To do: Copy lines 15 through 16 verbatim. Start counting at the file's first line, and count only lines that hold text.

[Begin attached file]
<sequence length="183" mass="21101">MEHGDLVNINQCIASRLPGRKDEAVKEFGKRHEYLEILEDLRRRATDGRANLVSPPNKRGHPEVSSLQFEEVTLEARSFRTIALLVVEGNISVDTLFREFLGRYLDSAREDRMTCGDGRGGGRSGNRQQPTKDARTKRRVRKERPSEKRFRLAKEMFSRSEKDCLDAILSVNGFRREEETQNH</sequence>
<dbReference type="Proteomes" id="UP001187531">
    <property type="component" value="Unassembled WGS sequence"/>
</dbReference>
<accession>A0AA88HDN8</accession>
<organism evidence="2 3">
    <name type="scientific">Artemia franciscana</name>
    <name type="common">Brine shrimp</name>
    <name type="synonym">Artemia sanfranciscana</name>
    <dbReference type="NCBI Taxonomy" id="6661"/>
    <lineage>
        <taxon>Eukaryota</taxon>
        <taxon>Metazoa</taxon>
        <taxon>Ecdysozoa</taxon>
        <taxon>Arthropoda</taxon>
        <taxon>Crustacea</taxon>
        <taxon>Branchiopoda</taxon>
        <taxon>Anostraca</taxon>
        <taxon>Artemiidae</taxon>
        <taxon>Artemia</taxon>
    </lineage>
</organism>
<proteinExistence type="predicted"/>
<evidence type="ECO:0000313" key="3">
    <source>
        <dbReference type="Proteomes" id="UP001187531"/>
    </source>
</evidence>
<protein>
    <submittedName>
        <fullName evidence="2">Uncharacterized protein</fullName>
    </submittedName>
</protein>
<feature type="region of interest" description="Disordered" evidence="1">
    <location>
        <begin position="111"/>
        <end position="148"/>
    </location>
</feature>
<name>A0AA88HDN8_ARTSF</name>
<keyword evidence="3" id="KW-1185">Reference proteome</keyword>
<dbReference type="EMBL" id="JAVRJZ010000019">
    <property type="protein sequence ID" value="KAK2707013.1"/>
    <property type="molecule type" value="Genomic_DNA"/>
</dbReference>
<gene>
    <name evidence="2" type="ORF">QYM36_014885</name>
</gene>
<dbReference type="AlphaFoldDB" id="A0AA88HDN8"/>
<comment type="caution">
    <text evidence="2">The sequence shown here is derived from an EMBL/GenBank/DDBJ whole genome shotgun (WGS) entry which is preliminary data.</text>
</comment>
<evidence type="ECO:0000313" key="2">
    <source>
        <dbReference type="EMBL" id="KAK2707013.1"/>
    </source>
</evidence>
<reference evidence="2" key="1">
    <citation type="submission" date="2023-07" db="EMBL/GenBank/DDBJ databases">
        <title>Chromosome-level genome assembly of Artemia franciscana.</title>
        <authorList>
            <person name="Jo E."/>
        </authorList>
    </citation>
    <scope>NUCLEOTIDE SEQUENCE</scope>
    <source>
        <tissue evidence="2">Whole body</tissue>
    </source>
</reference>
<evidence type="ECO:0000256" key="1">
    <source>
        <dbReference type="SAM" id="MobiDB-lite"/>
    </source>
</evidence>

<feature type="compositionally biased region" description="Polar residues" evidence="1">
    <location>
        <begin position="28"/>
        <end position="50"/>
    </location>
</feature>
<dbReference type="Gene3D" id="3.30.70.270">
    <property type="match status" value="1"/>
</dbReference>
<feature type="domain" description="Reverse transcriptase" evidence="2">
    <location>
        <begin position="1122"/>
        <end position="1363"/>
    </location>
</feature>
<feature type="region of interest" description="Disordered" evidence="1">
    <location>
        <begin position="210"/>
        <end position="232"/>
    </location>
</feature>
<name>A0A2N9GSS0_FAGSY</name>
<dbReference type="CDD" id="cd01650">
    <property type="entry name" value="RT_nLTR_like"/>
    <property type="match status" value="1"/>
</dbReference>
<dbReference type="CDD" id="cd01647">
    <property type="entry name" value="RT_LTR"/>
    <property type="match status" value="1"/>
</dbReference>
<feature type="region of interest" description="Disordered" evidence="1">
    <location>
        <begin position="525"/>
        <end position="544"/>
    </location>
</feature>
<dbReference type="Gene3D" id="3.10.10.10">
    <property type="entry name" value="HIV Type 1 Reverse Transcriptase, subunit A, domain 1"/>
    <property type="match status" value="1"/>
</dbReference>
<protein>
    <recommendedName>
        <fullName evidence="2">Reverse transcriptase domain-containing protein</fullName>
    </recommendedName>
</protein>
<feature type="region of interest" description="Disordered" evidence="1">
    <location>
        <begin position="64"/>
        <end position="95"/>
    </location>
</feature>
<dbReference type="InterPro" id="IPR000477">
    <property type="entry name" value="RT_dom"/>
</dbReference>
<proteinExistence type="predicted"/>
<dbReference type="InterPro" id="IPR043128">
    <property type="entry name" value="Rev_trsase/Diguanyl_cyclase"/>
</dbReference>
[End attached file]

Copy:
        <taxon>Arthropoda</taxon>
        <taxon>Crustacea</taxon>